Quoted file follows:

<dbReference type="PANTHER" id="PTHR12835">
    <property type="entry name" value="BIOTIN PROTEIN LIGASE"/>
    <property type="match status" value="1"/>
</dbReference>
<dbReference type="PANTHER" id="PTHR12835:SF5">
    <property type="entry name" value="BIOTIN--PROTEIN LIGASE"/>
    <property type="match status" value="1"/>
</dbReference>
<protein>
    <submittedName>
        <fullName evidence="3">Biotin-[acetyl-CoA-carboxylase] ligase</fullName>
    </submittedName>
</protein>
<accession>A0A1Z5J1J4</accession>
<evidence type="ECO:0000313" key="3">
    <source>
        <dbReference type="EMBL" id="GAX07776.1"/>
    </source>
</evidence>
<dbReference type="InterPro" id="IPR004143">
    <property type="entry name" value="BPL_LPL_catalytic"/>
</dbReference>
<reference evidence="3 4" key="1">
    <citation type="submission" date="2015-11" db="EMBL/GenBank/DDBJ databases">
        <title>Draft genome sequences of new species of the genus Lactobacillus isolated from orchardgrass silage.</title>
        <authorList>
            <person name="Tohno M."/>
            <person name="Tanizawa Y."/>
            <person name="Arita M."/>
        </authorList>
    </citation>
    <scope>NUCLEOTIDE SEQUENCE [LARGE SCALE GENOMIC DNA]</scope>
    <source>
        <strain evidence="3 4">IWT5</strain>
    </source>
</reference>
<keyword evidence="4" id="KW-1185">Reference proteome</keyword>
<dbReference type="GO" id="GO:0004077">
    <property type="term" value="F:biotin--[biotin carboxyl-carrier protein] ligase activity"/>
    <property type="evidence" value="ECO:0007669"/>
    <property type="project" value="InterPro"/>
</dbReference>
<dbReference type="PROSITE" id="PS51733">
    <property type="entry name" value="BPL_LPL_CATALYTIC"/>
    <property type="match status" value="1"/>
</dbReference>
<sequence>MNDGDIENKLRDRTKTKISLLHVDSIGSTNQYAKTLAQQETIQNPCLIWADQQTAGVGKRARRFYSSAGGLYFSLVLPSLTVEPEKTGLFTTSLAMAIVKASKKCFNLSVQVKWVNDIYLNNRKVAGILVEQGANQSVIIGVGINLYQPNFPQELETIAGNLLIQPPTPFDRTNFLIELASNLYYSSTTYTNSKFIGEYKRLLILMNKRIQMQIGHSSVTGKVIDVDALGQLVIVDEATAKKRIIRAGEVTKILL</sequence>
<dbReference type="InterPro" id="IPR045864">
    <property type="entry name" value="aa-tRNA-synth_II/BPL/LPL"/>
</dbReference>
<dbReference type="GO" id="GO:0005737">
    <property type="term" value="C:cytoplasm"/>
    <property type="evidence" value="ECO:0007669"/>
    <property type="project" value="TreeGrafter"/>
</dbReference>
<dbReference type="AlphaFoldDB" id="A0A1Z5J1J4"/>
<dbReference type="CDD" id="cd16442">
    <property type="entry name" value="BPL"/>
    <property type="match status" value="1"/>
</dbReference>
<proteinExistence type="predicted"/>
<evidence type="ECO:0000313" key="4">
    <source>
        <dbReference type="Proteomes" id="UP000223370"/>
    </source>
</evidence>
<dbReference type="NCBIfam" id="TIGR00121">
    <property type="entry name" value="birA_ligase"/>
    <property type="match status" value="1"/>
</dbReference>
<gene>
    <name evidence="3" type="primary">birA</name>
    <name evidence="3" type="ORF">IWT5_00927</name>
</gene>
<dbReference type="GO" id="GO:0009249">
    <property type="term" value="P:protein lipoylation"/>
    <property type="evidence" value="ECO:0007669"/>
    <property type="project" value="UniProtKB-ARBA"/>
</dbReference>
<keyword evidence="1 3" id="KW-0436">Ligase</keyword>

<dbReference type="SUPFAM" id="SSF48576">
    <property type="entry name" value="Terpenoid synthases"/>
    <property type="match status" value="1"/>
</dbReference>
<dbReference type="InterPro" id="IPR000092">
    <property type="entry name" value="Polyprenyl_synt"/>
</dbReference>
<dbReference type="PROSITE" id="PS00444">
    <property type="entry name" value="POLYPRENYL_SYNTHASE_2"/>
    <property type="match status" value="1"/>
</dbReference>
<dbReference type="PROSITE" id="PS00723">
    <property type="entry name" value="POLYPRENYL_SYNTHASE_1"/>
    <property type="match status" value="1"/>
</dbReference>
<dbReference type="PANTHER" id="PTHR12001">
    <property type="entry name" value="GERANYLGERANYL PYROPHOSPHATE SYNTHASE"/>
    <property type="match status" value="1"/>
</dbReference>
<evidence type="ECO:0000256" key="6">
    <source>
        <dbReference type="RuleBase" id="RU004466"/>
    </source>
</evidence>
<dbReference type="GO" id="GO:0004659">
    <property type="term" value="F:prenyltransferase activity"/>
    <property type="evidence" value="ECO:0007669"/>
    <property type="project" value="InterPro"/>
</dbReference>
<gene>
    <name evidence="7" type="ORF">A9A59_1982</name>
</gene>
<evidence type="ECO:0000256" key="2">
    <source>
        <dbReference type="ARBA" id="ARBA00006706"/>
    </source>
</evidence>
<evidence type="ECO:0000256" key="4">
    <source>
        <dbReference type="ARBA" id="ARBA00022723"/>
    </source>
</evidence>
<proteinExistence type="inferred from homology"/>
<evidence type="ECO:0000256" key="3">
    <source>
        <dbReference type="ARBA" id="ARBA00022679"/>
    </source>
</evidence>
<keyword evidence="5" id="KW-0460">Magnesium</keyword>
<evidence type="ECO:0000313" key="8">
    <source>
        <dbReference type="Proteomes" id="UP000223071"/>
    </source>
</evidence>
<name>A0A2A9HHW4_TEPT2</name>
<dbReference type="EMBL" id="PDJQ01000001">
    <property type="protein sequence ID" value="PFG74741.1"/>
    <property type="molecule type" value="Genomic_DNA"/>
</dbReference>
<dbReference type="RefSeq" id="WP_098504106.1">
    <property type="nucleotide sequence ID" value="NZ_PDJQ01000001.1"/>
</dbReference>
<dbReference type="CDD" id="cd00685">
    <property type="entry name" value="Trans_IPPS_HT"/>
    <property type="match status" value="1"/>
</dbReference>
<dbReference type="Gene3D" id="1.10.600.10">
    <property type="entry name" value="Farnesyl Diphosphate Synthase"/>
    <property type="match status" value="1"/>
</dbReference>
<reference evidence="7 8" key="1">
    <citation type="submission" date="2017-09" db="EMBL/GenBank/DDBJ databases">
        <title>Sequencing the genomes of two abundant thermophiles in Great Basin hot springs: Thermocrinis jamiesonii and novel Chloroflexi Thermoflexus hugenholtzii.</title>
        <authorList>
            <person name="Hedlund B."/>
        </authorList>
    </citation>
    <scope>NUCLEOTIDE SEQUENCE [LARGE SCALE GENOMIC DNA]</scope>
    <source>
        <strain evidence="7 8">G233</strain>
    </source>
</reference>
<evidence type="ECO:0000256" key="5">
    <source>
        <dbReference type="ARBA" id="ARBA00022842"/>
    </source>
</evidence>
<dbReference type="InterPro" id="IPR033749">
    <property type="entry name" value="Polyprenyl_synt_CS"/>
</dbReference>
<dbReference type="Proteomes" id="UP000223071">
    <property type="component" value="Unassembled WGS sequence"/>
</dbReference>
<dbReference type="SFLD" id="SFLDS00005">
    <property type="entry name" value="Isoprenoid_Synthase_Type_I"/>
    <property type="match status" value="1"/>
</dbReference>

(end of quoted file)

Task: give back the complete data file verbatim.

<dbReference type="PANTHER" id="PTHR12835">
    <property type="entry name" value="BIOTIN PROTEIN LIGASE"/>
    <property type="match status" value="1"/>
</dbReference>
<dbReference type="PANTHER" id="PTHR12835:SF5">
    <property type="entry name" value="BIOTIN--PROTEIN LIGASE"/>
    <property type="match status" value="1"/>
</dbReference>
<protein>
    <submittedName>
        <fullName evidence="3">Biotin-[acetyl-CoA-carboxylase] ligase</fullName>
    </submittedName>
</protein>
<accession>A0A1Z5J1J4</accession>
<evidence type="ECO:0000313" key="3">
    <source>
        <dbReference type="EMBL" id="GAX07776.1"/>
    </source>
</evidence>
<dbReference type="InterPro" id="IPR004143">
    <property type="entry name" value="BPL_LPL_catalytic"/>
</dbReference>
<reference evidence="3 4" key="1">
    <citation type="submission" date="2015-11" db="EMBL/GenBank/DDBJ databases">
        <title>Draft genome sequences of new species of the genus Lactobacillus isolated from orchardgrass silage.</title>
        <authorList>
            <person name="Tohno M."/>
            <person name="Tanizawa Y."/>
            <person name="Arita M."/>
        </authorList>
    </citation>
    <scope>NUCLEOTIDE SEQUENCE [LARGE SCALE GENOMIC DNA]</scope>
    <source>
        <strain evidence="3 4">IWT5</strain>
    </source>
</reference>
<keyword evidence="4" id="KW-1185">Reference proteome</keyword>
<dbReference type="GO" id="GO:0004077">
    <property type="term" value="F:biotin--[biotin carboxyl-carrier protein] ligase activity"/>
    <property type="evidence" value="ECO:0007669"/>
    <property type="project" value="InterPro"/>
</dbReference>
<dbReference type="PROSITE" id="PS51733">
    <property type="entry name" value="BPL_LPL_CATALYTIC"/>
    <property type="match status" value="1"/>
</dbReference>
<sequence>MNDGDIENKLRDRTKTKISLLHVDSIGSTNQYAKTLAQQETIQNPCLIWADQQTAGVGKRARRFYSSAGGLYFSLVLPSLTVEPEKTGLFTTSLAMAIVKASKKCFNLSVQVKWVNDIYLNNRKVAGILVEQGANQSVIIGVGINLYQPNFPQELETIAGNLLIQPPTPFDRTNFLIELASNLYYSSTTYTNSKFIGEYKRLLILMNKRIQMQIGHSSVTGKVIDVDALGQLVIVDEATAKKRIIRAGEVTKILL</sequence>
<dbReference type="InterPro" id="IPR045864">
    <property type="entry name" value="aa-tRNA-synth_II/BPL/LPL"/>
</dbReference>
<dbReference type="GO" id="GO:0005737">
    <property type="term" value="C:cytoplasm"/>
    <property type="evidence" value="ECO:0007669"/>
    <property type="project" value="TreeGrafter"/>
</dbReference>
<dbReference type="AlphaFoldDB" id="A0A1Z5J1J4"/>
<dbReference type="CDD" id="cd16442">
    <property type="entry name" value="BPL"/>
    <property type="match status" value="1"/>
</dbReference>
<proteinExistence type="predicted"/>
<evidence type="ECO:0000313" key="4">
    <source>
        <dbReference type="Proteomes" id="UP000223370"/>
    </source>
</evidence>
<dbReference type="NCBIfam" id="TIGR00121">
    <property type="entry name" value="birA_ligase"/>
    <property type="match status" value="1"/>
</dbReference>
<gene>
    <name evidence="3" type="primary">birA</name>
    <name evidence="3" type="ORF">IWT5_00927</name>
</gene>
<dbReference type="GO" id="GO:0009249">
    <property type="term" value="P:protein lipoylation"/>
    <property type="evidence" value="ECO:0007669"/>
    <property type="project" value="UniProtKB-ARBA"/>
</dbReference>
<keyword evidence="1 3" id="KW-0436">Ligase</keyword>

<dbReference type="SUPFAM" id="SSF48576">
    <property type="entry name" value="Terpenoid synthases"/>
    <property type="match status" value="1"/>
</dbReference>
<dbReference type="InterPro" id="IPR000092">
    <property type="entry name" value="Polyprenyl_synt"/>
</dbReference>
<dbReference type="PROSITE" id="PS00444">
    <property type="entry name" value="POLYPRENYL_SYNTHASE_2"/>
    <property type="match status" value="1"/>
</dbReference>
<dbReference type="PROSITE" id="PS00723">
    <property type="entry name" value="POLYPRENYL_SYNTHASE_1"/>
    <property type="match status" value="1"/>
</dbReference>
<dbReference type="PANTHER" id="PTHR12001">
    <property type="entry name" value="GERANYLGERANYL PYROPHOSPHATE SYNTHASE"/>
    <property type="match status" value="1"/>
</dbReference>
<evidence type="ECO:0000256" key="6">
    <source>
        <dbReference type="RuleBase" id="RU004466"/>
    </source>
</evidence>
<dbReference type="GO" id="GO:0004659">
    <property type="term" value="F:prenyltransferase activity"/>
    <property type="evidence" value="ECO:0007669"/>
    <property type="project" value="InterPro"/>
</dbReference>
<gene>
    <name evidence="7" type="ORF">A9A59_1982</name>
</gene>
<evidence type="ECO:0000256" key="2">
    <source>
        <dbReference type="ARBA" id="ARBA00006706"/>
    </source>
</evidence>
<evidence type="ECO:0000256" key="4">
    <source>
        <dbReference type="ARBA" id="ARBA00022723"/>
    </source>
</evidence>
<proteinExistence type="inferred from homology"/>
<evidence type="ECO:0000256" key="3">
    <source>
        <dbReference type="ARBA" id="ARBA00022679"/>
    </source>
</evidence>
<keyword evidence="5" id="KW-0460">Magnesium</keyword>
<evidence type="ECO:0000313" key="8">
    <source>
        <dbReference type="Proteomes" id="UP000223071"/>
    </source>
</evidence>
<name>A0A2A9HHW4_TEPT2</name>
<dbReference type="EMBL" id="PDJQ01000001">
    <property type="protein sequence ID" value="PFG74741.1"/>
    <property type="molecule type" value="Genomic_DNA"/>
</dbReference>
<dbReference type="RefSeq" id="WP_098504106.1">
    <property type="nucleotide sequence ID" value="NZ_PDJQ01000001.1"/>
</dbReference>
<dbReference type="CDD" id="cd00685">
    <property type="entry name" value="Trans_IPPS_HT"/>
    <property type="match status" value="1"/>
</dbReference>
<dbReference type="Gene3D" id="1.10.600.10">
    <property type="entry name" value="Farnesyl Diphosphate Synthase"/>
    <property type="match status" value="1"/>
</dbReference>
<reference evidence="7 8" key="1">
    <citation type="submission" date="2017-09" db="EMBL/GenBank/DDBJ databases">
        <title>Sequencing the genomes of two abundant thermophiles in Great Basin hot springs: Thermocrinis jamiesonii and novel Chloroflexi Thermoflexus hugenholtzii.</title>
        <authorList>
            <person name="Hedlund B."/>
        </authorList>
    </citation>
    <scope>NUCLEOTIDE SEQUENCE [LARGE SCALE GENOMIC DNA]</scope>
    <source>
        <strain evidence="7 8">G233</strain>
    </source>
</reference>
<evidence type="ECO:0000256" key="5">
    <source>
        <dbReference type="ARBA" id="ARBA00022842"/>
    </source>
</evidence>
<dbReference type="InterPro" id="IPR033749">
    <property type="entry name" value="Polyprenyl_synt_CS"/>
</dbReference>
<dbReference type="Proteomes" id="UP000223071">
    <property type="component" value="Unassembled WGS sequence"/>
</dbReference>
<dbReference type="SFLD" id="SFLDS00005">
    <property type="entry name" value="Isoprenoid_Synthase_Type_I"/>
    <property type="match status" value="1"/>
</dbReference>